Sustained Domestic Economic Growth Is Seen to Cap This Year

Manila Bulletin, November 2, 2012 | Go to article overview
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Sustained Domestic Economic Growth Is Seen to Cap This Year

The Philippine economy is one of the best performing economies in Asia as multinational and financial institutions have projected sustained growth of the country's gross domestic product (GDP).

While some Asian economies have posted declines in GDP performance, the domestic economy experienced robust growth in the first half of 2012 and continuous to exhibit strength despite the global and regional economic slowdown.

The Asian Development Bank (ADB) has raised its GDP growth forecast for the Philippine economy to 5.5 percent for 2012 from 4.8 percent. Stronger than expected economic growth in the first half of 2012 was broadly based.

Private consumption was buoyant, fixed capital investment quickened, public spending rebounded, and net exports contributed to growth. Inflation remains under control at 3.5% for 2012.

However, ADB said the economy needs to create more job opportunities to link economic growth to poverty reduction.

"Increased business confidence bodes well for investment and future jobs. The Philippines must guard against weaknesses outside its own economy that could have a knock-on effect," said ADB chief economist Changyong Rhee. Rhee.

ADB forecasts GDP growth for 2013 at 5.0%, unchanged from early projections. In 2013, inflation is forecast at 4.1% on the back of higher global food prices, as well as pressures from sustained strength in domestic demand.

But softer demand from industrialized countries than forecast in the report could undermine export and investment prospects for the Philippines.

The service sector is expected to continue to benefit from robust private consumption and investment. The business process outsourcing industry employed approximately 638,000 Filipinos in 2011 and this number is expected to rise by at least 20% by year end.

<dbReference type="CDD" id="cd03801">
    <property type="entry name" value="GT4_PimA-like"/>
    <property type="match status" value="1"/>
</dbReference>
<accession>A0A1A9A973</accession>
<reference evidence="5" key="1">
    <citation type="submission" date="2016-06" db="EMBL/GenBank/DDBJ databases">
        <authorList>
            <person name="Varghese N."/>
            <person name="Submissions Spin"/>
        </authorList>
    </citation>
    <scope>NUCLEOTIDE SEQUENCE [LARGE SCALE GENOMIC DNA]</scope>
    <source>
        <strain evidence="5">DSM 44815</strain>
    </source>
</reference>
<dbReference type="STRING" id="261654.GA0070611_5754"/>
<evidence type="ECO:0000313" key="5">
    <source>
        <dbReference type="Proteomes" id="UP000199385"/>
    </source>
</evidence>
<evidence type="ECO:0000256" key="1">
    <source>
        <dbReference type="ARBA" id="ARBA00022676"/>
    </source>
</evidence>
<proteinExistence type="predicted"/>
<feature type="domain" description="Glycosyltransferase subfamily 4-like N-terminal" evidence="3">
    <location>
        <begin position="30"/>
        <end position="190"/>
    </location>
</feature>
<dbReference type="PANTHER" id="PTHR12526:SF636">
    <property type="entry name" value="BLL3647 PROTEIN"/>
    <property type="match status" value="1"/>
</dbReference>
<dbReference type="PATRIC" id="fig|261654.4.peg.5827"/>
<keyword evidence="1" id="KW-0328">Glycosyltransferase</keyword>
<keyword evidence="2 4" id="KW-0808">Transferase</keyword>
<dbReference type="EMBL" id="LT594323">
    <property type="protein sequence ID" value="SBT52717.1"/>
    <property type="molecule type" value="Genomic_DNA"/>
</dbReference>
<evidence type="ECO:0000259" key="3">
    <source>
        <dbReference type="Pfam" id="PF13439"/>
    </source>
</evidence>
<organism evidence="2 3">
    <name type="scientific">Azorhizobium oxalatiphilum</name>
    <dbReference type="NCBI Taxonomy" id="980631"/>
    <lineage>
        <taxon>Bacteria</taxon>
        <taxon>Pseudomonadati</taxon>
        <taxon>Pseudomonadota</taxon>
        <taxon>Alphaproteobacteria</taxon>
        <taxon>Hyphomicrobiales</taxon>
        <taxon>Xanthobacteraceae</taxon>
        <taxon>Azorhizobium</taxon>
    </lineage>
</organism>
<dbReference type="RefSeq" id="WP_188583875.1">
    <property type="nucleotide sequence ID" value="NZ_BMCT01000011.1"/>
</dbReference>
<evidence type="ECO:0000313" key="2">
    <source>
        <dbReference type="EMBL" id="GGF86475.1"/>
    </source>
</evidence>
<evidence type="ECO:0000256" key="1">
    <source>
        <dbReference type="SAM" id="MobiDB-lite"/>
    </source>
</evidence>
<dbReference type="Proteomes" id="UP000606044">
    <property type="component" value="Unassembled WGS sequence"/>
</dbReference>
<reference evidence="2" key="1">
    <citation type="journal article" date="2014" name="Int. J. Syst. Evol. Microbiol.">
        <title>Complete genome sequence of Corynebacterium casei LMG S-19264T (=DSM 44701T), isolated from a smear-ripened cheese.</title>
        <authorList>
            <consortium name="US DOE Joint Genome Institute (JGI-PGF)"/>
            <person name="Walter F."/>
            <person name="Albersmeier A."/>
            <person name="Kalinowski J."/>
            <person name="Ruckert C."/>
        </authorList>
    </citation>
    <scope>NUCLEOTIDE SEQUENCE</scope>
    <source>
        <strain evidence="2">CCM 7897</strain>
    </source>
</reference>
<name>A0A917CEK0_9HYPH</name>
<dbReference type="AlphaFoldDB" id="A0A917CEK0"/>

Although the number of new jobs has grown by one million over the past year, this only slightly exceeds overall growth in the labor force, and mainly reflects a rise in part time employment with 1.5 million positions created. Full-time jobs fell by 500,000 in the same period.

"The key challenge is to link economic growth to poverty reduction. Despite solid economic growth, job generation remains inadequate, reflected in rates of unemployment and underemployment. The incidence of poverty remains high at 26.5% in 2009, compared to 26.4% in 2006 and 24.9% in 2003," said Neeraj Jain, ADB's country director for the Philippines.

Manufacturing will also benefit from a gradual recovery in exports and growth in domestic demand. Construction, meanwhile, will benefit from public infrastructure spending and implementation of public-private projects.

FMIC-UA&P market research expects the economic outlook for the second half of the year remains positive as the government has accelerated its spending with higher Meralco electricity sales in July.

Easier monetary policy and government spending would further support economic growth for the rest the year. Growth in the first half of the year averaged 6.1 percent from 4.5 percent in the second half of 2011.

On a quarterly basis, the 5.9 percent growth in the second quarter of 2012 was slightly slower than the revised 6.3% growth in first quarter of the year.

FMIC-UA&P noted that the three major production sectors had less than vibrant performances. Agriculture decelerated by 0.3%, industry by 0.7% and services by 0.5%.

On the demand side, current government spending grew 5.9% but posed the biggest drag. It eased sharply by 150 basis points (bps).

Export growth decelerated slightly, while capital formation and household consumption expenditure improved significantly.

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